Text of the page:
- What does the weather/sky look like?
- Do you still have power? If not, just how widespread is the power loss?
- Are people coming out or staying inside their homes?
Fill Up on Gas
Following a major catastrophe, one of the first places that people generally head towards is the gas station, especially when you need to get as far away from town as you can. If you’re able to find one that doesn’t have long lines, I’d encourage you to fill up on gas and purchase any last-minute supplies. I’ve told my readers for years to keep their car’s gas tank between 1/2 to 3/4 full at all times. This makes it possible to leave the area without having to fill up first.
If your car is no longer operable due to an EMP attack, or some other reason, you’ll need to gather any supplies from your car that you may need and put them in your survival bag before setting off on foot or using other transportation methods that are still available to you.
Other Important Steps to do Early On
There’s a whole host of things that you need to consider following a disaster. These are some of the most important ones for you to remember:
- Review your emergency plan with your family.
- Turn on your handheld radio as soon as you are able to.
- Charge your cell phones and gather your power chargers.
- Gather flashlights and batteries if the power has gone out.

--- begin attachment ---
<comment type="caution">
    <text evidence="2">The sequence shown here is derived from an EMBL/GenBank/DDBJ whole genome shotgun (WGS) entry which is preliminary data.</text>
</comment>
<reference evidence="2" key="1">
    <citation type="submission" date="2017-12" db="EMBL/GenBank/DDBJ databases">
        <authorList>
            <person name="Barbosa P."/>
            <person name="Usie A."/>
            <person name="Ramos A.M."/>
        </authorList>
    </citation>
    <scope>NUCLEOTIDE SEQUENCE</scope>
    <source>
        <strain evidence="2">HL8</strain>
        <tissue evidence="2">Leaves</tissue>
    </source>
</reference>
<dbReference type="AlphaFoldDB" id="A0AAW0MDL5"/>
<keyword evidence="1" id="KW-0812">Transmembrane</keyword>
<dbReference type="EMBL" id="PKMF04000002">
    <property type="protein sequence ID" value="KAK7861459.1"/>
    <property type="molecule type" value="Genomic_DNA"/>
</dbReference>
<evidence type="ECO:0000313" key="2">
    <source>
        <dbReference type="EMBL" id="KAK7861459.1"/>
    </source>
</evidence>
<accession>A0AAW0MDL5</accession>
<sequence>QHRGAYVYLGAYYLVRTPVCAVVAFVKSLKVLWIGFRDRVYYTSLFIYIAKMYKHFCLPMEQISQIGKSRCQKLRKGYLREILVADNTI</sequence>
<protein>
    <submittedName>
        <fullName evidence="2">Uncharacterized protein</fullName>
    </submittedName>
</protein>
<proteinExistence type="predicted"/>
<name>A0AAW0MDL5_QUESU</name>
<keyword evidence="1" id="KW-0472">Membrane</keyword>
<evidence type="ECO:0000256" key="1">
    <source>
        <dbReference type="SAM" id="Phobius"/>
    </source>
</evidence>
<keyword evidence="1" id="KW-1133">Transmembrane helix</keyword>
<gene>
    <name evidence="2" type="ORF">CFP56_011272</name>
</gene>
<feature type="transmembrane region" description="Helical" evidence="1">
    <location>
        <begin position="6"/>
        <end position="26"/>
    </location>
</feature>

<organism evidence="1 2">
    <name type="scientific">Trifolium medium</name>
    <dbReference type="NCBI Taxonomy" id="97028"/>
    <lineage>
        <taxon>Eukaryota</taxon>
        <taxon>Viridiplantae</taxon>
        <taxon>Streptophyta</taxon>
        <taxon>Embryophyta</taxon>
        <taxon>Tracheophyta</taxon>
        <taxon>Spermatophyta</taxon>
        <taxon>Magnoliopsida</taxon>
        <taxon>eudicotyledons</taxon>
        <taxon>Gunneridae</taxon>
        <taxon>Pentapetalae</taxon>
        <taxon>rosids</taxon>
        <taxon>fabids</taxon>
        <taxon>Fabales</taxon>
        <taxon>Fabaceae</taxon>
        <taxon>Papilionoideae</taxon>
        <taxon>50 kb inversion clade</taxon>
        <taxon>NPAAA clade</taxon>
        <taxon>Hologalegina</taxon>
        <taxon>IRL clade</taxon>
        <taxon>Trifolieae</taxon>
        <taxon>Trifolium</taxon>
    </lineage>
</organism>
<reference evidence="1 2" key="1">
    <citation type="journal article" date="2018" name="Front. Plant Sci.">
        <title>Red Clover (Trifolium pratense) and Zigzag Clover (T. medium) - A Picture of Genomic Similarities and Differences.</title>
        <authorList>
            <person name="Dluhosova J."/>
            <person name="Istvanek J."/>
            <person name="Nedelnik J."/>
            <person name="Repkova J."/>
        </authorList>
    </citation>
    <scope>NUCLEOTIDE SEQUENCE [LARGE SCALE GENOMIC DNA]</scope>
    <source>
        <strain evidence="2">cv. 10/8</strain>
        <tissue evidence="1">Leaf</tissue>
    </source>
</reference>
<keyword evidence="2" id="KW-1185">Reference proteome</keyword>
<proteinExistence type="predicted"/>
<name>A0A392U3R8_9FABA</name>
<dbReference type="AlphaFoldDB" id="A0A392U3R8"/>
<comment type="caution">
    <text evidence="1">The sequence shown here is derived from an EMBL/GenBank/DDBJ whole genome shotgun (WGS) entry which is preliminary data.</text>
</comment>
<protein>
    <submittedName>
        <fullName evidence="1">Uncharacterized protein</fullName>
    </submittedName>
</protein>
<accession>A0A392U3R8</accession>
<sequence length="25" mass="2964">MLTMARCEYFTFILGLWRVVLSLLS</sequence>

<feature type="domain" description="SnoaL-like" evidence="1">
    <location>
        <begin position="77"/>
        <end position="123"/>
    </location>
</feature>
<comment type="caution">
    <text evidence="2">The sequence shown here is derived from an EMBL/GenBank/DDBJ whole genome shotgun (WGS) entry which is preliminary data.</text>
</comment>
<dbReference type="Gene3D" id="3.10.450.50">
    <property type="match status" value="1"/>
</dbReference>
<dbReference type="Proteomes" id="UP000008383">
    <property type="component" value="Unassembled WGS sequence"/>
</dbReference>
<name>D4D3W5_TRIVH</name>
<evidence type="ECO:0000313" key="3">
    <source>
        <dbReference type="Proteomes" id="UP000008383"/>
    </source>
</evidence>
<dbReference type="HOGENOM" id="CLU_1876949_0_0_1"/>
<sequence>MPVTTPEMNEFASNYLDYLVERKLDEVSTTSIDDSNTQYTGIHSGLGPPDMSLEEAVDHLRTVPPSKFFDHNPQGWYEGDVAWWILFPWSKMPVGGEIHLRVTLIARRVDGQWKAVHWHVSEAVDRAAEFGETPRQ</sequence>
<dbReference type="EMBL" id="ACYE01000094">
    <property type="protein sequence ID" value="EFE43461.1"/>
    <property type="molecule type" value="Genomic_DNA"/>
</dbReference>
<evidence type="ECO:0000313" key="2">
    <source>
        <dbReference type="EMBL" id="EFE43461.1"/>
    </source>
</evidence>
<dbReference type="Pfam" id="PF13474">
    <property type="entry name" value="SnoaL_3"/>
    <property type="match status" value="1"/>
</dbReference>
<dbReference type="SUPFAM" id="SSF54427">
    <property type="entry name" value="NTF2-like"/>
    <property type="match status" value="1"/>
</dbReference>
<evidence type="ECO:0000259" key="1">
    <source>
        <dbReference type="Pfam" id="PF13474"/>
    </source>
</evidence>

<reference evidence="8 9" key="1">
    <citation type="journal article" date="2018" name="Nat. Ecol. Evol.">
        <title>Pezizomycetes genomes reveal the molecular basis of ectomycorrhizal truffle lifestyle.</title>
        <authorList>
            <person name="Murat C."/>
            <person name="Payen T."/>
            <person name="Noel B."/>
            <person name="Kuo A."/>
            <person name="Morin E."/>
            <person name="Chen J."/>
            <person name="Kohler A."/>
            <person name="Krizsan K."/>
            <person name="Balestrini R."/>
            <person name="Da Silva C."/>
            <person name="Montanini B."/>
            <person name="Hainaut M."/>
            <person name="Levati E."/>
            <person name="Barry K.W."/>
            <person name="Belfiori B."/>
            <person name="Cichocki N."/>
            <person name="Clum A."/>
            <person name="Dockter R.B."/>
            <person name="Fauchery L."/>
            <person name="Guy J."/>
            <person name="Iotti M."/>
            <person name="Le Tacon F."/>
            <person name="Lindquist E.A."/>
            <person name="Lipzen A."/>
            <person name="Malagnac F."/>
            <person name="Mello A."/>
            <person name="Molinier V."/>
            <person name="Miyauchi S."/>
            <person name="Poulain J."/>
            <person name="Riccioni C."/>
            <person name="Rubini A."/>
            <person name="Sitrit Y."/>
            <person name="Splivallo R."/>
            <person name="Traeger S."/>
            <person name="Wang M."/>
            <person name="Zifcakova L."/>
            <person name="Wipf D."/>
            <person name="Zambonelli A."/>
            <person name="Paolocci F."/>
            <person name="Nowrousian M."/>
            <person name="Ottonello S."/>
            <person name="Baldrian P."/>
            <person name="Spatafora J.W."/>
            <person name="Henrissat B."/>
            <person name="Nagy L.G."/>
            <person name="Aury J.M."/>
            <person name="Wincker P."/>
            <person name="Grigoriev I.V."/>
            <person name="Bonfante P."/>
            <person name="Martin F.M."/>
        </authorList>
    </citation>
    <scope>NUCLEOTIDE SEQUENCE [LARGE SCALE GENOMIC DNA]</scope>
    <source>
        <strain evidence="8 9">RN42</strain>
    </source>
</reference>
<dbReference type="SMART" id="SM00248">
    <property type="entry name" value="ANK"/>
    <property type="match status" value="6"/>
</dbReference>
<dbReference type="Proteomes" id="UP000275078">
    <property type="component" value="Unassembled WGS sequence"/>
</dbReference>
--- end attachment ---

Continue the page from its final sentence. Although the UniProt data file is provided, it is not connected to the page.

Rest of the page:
- Pull out your emergency kit (Is it going to stay on the main level of your home or will you have to transport it to your vehicle?).
- Fill up your bathtub and water jugs with water (if the water is not contaminated).
- If you have time prior to a natural disaster, put your pets in a kennel so you don’t have to chase them when they become scared, or care for them after the disaster has hit your immediate location.
- For pets, young children, and the elderly, put identification, pictures, and contact information on their person, should you become separated.
- Make sure your windows and doors are secure and locked, set your security alarm.
Determine Whether to Bug-In or Bug-out
Most preppers gather emergency supplies so they’re able to bunker down in their homes following a disaster. It’s true, bugging-out should always be your last resort because your home offers you the most shelter, security, and provisions. It’s where your family will be the safest, in most situations.
But if your home is no longer a safe place to stay, you’re going to need to fall back on your bug-out location. This is why you should already have your bug-out plan and preparations in place to be followed right after the disaster hits, that way you’re ready to go should your situation change quickly. You’ll need to prioritize the items that you will be taking with you because you won’t be able to carry everything. For this, you’ll need to use the survival rule of 3.
In some unfortunate circumstances, there’s nothing that can be done in order to prevent casualties when SHTF, but knowing what to do immediately following a disaster can greatly increase your family’s chances of survival. It’s also imperative that you have your emergency supplies on-hand long before the disaster arrives. What would you do immediately after SHTF? May God Bless this world, Linda.
Copyright Images: Broken and Burnt Buildings AdobeStock_206756123 by Mulderphoto